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5Pointz GONE: Graffiti mecca painted over; vigil to be held


| editorial@queenscourier.com

THE COURIER

CRISTABELLE TUMOLA AND ANGY ALTAMIRANO 

5Pointz is no more.

The Long Island City graffiti mecca was washed away in white paint overnight just a couple days after hundreds of artists and other supporters attended a rally to save it. Some remnants of the aerosol art can still be seen, but the battle to save 5Pointz has been lost.

The owners of the property on Jackson Avenue and Davis Street, the Wolkoff family, ordered the overnight painting to take place, according to Marie Cecile Flageul, a 5Pointz spokesperson and 5Pointz attorney, Jeannine Chanes.

“I know it’s real but I can’t believe it. He [Jerry Wolkoff] disrespected thousands of artists overnight,” Flageul said holding back tears. “It’s crazy when you think about it because we’re supposed to be the vandals. He’s the vandal.”

According to Flageul, the paint crew, along with police protection, arrived at the site around 1 a.m. on Tuesday, November 19 and finished painting the building around 7 a.m. She received a call about the painting at 6 a.m. and got to the site with 5Pointz curator Jonathan Cohen at 6:30 a.m. still seeing painters cover the walls. The two tried to enter the loading dock of the building, she said, but were stopped and asked for identification.

“I’m disgusted,” said Cohen, who now plans on moving out of Long Island City. “Jerry, congratulations. Enjoy your moment and realize long after you’re gone your son will live on with this legacy and his son will live on with that legacy and no one is going to talk to you about anything you built real estate wise but they’ll remember you for this.”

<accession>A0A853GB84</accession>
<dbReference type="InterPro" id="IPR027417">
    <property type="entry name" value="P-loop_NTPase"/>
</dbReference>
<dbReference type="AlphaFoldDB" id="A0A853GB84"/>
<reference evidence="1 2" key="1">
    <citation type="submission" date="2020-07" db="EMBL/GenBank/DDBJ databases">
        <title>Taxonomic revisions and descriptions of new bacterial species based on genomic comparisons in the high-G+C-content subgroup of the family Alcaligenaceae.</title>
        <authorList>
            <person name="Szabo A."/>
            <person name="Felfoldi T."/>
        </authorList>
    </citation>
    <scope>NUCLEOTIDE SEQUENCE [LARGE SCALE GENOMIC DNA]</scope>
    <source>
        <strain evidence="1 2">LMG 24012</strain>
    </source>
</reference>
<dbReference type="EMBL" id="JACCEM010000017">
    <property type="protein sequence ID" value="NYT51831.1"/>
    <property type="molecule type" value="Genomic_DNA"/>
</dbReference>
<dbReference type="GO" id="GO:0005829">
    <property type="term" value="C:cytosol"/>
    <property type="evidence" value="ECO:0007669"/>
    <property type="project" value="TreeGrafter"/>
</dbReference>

Both Flageul and Cohen said there was no city permit from the Department of Building for the painting, no safety workers  and caution tape during the six hours of painting.

As news broke out of the painting, fans and artists were left in shock after having been part of a peaceful gathering on Saturday, November 16 where thousands filled out forms to request 5Pointz be landmarked.

“It’s shameful. This is culture, New York is the birth of hip hop and graffiti,” said Juan Sierra, 35, Long Island City resident who saw the white walls after walking by Tuesday morning. “This is what happens when you just don’t care.”

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Last week a Brooklyn judge issued a ruling against a request of preliminary injunctions looking to protect the different aerosol pieces found around 5Pointz. The judge also dissolved a restraining order, allowing the owners of the property and developer G&M Realty to continue with any pre-demolition activities at the site.

The developers hope to build two apartment towers – one 47 stories and the other 41 stories tall – with close to 1,000 rental apartments, 32,000 square feet of outdoor public space and 50,000 square feet of retail space between them.

Even with the art gone, the fight will continue, said Chanes. The initial lawsuit filed by the group will still continue and now include claims for the owners destroying evidence while a case is pending, possibly resulting in the Wolkoffs having to pay $150,000 per piece of art. The group will also consider appealing the ruling on their preliminary injunction request, based on a written opinion by the judge.

Cohen said everything gained from the lawsuit will go to building a community center.